Skip to Content
HCA Midwest Health

How to reduce stress hormones: 5 ways to lower cortisol levels

Chronic stress and cortisol buildup can cause health problems like high blood pressure. Learn how to reduce stress hormones and improve your health.

Tayla Holman
April 01, 2024
If you're in a constant state of stress, learning how to reduce stress hormones is critical to minimizing your risk of health problems such as high blood pressure and heart disease.

According to a survey from the American Psychological Association, Americans are more stressed than ever. The COVID-19 pandemic had a significant impact on America's collective mental health, and issues such as climate change, inflation and racial inequality have contributed to increased stress across the nation. And stress doesn't only impact mental health; Cortisol, a hormone associated with stress, can cause serious physical health concerns if it builds up in the body.

If you want to learn how to reduce stress hormones, it's important to first understand what causes stress and how it affects your body. From there, you can take a few practical steps to support healthy cortisol levels.

What is stress?

Stress is a state of worry caused by a difficult situation. It's a natural human response that everyone experiences from time to time. When you're stressed, your body releases hormones, triggering your "fight or flight" response. Typically, your body returns to normal once the perceived danger has passed. But when you have chronic stress, your body stays in a heightened state of alertness even when you're not in danger. Chronic stress can lead to many physical and mental health problems, including anxiety, insomnia, muscle pain, high blood pressure and a weakened immune system.

A variety of factors can contribute to stress, including grief, job loss or financial difficulty. Even positive life changes, such as a promotion or buying a home, can cause stress. In these situations, stress can motivate you to keep moving forward.

How does stress affect the body?

People handle stress differently. Some can move through stressful situations with relative ease, while others are more sensitive to its effects. Signs of stress can include:

  • Trouble sleeping
  • Forgetfulness or difficulty concentrating
  • Changes in appetite
  • Irritability
  • Upset stomach
  • Headaches

If you're in a constant state of stress, learning how to reduce stress hormones is critical to minimizing your risk of health problems, such as high blood pressure and heart disease.

How to reduce stress hormones

The relationship between stress and cortisol levels goes both ways: Reducing cortisol means reducing stress and vice versa. Here are some steps you can take to lower your cortisol.

1. Eat a balanced diet

What you eat can impact your cortisol levels. One study found that a diet high in added sugar and saturated fat can cause higher cortisol levels than a diet high in fruits, vegetables and whole grains. Dietary fiber from beans, nuts and seeds can also help keep cortisol levels stable.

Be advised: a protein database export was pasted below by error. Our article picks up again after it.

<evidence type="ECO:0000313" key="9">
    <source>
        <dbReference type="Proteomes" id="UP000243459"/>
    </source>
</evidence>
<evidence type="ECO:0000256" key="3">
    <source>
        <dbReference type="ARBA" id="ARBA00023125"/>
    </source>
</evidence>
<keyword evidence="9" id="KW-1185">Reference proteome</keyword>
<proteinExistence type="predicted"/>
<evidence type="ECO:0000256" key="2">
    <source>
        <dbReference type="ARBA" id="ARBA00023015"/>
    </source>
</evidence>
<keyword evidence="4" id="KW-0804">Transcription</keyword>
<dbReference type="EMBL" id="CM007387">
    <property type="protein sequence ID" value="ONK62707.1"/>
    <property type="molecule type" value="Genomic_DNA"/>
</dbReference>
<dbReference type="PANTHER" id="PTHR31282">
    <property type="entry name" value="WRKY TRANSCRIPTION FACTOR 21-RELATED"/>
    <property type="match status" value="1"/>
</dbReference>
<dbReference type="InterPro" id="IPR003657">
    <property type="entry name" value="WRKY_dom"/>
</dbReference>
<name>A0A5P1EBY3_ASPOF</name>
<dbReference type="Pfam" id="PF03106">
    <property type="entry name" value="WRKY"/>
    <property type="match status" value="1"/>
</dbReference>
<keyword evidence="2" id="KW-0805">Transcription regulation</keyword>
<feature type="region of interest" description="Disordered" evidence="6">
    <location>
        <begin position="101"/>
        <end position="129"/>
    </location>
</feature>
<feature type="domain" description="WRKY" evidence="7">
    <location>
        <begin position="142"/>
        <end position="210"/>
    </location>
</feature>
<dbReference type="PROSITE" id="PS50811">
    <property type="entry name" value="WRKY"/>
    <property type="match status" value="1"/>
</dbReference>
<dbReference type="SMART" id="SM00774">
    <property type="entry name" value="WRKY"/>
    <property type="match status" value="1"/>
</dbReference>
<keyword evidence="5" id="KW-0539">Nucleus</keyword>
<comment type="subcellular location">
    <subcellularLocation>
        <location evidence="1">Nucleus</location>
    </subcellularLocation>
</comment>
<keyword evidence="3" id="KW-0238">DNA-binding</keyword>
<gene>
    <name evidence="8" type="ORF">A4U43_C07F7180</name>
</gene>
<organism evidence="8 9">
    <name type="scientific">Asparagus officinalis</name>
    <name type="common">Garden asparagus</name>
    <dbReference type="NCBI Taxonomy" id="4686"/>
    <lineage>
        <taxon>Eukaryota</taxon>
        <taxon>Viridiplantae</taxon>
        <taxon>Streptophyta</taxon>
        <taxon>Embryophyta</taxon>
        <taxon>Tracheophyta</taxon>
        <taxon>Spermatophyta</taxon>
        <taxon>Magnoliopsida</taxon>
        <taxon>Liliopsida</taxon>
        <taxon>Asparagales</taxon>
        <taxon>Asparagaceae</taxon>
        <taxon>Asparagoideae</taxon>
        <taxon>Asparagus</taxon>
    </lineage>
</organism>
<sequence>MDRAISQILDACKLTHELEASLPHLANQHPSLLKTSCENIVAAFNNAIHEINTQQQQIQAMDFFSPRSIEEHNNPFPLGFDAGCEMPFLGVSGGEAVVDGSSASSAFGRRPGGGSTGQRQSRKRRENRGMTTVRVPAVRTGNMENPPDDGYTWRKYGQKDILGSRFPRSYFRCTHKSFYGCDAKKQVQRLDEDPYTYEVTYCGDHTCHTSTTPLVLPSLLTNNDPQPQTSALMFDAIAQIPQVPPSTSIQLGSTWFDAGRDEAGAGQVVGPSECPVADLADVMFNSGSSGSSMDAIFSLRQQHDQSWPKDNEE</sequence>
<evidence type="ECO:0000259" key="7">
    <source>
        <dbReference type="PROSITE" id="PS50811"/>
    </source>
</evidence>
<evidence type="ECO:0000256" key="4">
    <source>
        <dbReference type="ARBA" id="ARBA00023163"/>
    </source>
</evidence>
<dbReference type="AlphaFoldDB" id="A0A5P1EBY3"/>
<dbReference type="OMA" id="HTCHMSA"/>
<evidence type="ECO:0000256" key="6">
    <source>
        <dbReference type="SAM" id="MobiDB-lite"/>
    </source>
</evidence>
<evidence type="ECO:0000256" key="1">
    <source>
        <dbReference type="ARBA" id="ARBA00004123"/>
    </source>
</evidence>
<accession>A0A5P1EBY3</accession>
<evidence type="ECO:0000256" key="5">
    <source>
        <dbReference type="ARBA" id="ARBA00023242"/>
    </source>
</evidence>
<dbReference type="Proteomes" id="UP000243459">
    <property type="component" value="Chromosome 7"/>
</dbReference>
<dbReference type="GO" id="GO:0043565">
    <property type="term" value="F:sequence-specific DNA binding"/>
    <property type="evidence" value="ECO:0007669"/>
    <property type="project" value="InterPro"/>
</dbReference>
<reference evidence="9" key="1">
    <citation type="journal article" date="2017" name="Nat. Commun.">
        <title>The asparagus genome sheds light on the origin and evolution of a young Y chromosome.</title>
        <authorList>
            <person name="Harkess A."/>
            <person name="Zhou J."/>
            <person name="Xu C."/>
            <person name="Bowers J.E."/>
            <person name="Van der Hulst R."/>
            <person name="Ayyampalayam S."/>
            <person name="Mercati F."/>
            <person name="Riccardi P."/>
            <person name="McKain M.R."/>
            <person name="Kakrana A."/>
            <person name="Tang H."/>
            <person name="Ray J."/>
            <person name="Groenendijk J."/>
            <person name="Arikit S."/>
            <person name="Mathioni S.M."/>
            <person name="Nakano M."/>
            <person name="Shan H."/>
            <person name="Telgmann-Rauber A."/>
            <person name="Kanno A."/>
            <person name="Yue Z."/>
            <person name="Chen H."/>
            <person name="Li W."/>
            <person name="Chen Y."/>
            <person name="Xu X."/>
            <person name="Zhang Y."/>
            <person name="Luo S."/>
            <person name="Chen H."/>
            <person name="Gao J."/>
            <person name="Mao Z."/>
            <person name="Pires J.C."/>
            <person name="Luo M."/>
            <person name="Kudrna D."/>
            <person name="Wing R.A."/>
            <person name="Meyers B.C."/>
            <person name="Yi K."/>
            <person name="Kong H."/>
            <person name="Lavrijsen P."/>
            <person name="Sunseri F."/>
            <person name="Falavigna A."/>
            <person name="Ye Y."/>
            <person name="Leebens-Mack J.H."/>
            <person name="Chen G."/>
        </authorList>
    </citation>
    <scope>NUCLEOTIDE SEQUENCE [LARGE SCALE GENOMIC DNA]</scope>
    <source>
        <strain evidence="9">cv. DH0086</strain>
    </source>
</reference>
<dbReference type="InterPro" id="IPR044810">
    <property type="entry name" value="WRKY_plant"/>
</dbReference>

2. Limit caffeine intake

While your morning cup of coffee may wake you up, caffeine can increase your cortisol levels. It can also affect your mood. High levels of caffeine may make you feel good initially but eventually cause you to crash. You don't have to avoid caffeine completely, but if you notice that a second cup of coffee makes you feel worse instead of better, limit your intake to one cup a day or switch to decaf.

3. Get enough sleep

Stress can make it difficult to fall or stay asleep. But not getting enough sleep can increase cortisol, potentially increasing stress. Prioritize getting a good night's rest. In addition to lowering cortisol levels, cutting down on caffeine can make it easier for you to fall asleep at night. You can also try:

  • Drinking chamomile tea
  • Keeping your room cool and dark
  • Limiting electronics before bedtime
  • Using a white noise machine or sleep sounds
  • Establishing a consistent sleep schedule

4. Try relaxation techniques

You don't have to be a yogi to benefit from relaxation techniques such as deep breathing or meditation. One of the benefits of deep breathing is that you can do it anywhere, whenever you start feeling stressed. Taking controlled, deep breaths can help lower your blood pressure, heart rate and cortisol levels.

5. Consider supplements

A balanced diet is the best way to get essential, mood-supporting nutrients that can aid in stress management, but certain supplements can help too. For example, omega-3 fatty acids — healthy fats found in fatty fish like salmon, chia seeds and flaxseeds — have been shown to help reduce cortisol levels. You can get omega-3s from fish oil supplements. Vitamin D, which is also available as a supplement, has also been linked to lower cortisol levels.

Taking a personalized approach

Individual responses to stress vary, so what works for one person may not work for you. That's why it's essential to talk to your doctor before making significant lifestyle changes. Your doctor can help you create an individualized plan that works for your unique needs and circumstances. With the right approach, you can regulate your cortisol levels and keep stress at bay.

April 01, 2024

Related Blog Posts

De-stress the halls: How holiday stress can hurt your health 

November 27, 2023
How to eliminate stress this holiday season.

De-stress the halls: How holiday stress can hurt your health 

November 27, 2023
How to eliminate stress this holiday season.

Five tips for healthy aging 

November 01, 2023
Caring for your body, mind, mental health, and relationships has health benefits no matter your age.

8 benefits of nature on your cancer journey 

July 12, 2023
Nature can help heal hearts and offer support during any cancer journey.